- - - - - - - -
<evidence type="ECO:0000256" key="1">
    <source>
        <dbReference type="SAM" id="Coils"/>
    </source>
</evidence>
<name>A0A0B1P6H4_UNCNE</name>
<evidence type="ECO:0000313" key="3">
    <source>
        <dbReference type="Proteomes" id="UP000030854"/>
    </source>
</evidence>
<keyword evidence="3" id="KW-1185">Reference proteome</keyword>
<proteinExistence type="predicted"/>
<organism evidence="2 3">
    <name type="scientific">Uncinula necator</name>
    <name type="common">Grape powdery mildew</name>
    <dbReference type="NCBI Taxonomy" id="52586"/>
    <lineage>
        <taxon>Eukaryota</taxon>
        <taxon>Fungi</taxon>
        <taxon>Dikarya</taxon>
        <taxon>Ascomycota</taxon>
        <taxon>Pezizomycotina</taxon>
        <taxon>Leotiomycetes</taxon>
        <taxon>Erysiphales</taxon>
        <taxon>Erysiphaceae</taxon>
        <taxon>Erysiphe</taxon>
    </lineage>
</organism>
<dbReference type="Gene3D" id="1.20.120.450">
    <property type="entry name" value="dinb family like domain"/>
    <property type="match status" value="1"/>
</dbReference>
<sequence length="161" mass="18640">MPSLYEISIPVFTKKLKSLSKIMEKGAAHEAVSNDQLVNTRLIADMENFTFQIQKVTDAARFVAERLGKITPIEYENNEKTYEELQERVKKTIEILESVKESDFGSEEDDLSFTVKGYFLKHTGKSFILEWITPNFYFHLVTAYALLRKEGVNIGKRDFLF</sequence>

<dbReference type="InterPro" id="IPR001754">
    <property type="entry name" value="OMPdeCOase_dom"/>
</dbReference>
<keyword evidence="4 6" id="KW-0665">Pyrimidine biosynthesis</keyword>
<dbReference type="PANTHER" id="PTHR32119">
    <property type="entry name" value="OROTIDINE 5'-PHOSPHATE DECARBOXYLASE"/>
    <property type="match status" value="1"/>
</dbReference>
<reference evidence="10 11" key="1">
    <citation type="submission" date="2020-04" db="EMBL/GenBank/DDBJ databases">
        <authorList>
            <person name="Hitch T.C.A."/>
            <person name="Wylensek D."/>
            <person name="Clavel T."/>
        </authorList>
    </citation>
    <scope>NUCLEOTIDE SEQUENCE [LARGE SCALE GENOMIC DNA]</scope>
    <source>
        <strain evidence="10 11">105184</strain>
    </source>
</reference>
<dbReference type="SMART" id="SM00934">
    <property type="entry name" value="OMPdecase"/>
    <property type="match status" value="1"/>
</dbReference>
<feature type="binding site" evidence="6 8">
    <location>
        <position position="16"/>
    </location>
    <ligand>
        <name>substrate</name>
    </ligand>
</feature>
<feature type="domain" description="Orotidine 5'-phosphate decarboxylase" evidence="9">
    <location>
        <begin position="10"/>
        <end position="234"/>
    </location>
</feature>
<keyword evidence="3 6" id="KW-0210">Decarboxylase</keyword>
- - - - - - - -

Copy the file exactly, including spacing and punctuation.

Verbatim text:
<evidence type="ECO:0000256" key="1">
    <source>
        <dbReference type="SAM" id="Coils"/>
    </source>
</evidence>
<name>A0A0B1P6H4_UNCNE</name>
<evidence type="ECO:0000313" key="3">
    <source>
        <dbReference type="Proteomes" id="UP000030854"/>
    </source>
</evidence>
<keyword evidence="3" id="KW-1185">Reference proteome</keyword>
<proteinExistence type="predicted"/>
<organism evidence="2 3">
    <name type="scientific">Uncinula necator</name>
    <name type="common">Grape powdery mildew</name>
    <dbReference type="NCBI Taxonomy" id="52586"/>
    <lineage>
        <taxon>Eukaryota</taxon>
        <taxon>Fungi</taxon>
        <taxon>Dikarya</taxon>
        <taxon>Ascomycota</taxon>
        <taxon>Pezizomycotina</taxon>
        <taxon>Leotiomycetes</taxon>
        <taxon>Erysiphales</taxon>
        <taxon>Erysiphaceae</taxon>
        <taxon>Erysiphe</taxon>
    </lineage>
</organism>
<dbReference type="Gene3D" id="1.20.120.450">
    <property type="entry name" value="dinb family like domain"/>
    <property type="match status" value="1"/>
</dbReference>
<sequence length="161" mass="18640">MPSLYEISIPVFTKKLKSLSKIMEKGAAHEAVSNDQLVNTRLIADMENFTFQIQKVTDAARFVAERLGKITPIEYENNEKTYEELQERVKKTIEILESVKESDFGSEEDDLSFTVKGYFLKHTGKSFILEWITPNFYFHLVTAYALLRKEGVNIGKRDFLF</sequence>

<dbReference type="InterPro" id="IPR001754">
    <property type="entry name" value="OMPdeCOase_dom"/>
</dbReference>
<keyword evidence="4 6" id="KW-0665">Pyrimidine biosynthesis</keyword>
<dbReference type="PANTHER" id="PTHR32119">
    <property type="entry name" value="OROTIDINE 5'-PHOSPHATE DECARBOXYLASE"/>
    <property type="match status" value="1"/>
</dbReference>
<reference evidence="10 11" key="1">
    <citation type="submission" date="2020-04" db="EMBL/GenBank/DDBJ databases">
        <authorList>
            <person name="Hitch T.C.A."/>
            <person name="Wylensek D."/>
            <person name="Clavel T."/>
        </authorList>
    </citation>
    <scope>NUCLEOTIDE SEQUENCE [LARGE SCALE GENOMIC DNA]</scope>
    <source>
        <strain evidence="10 11">105184</strain>
    </source>
</reference>
<dbReference type="SMART" id="SM00934">
    <property type="entry name" value="OMPdecase"/>
    <property type="match status" value="1"/>
</dbReference>
<feature type="binding site" evidence="6 8">
    <location>
        <position position="16"/>
    </location>
    <ligand>
        <name>substrate</name>
    </ligand>
</feature>
<feature type="domain" description="Orotidine 5'-phosphate decarboxylase" evidence="9">
    <location>
        <begin position="10"/>
        <end position="234"/>
    </location>
</feature>
<keyword evidence="3 6" id="KW-0210">Decarboxylase</keyword>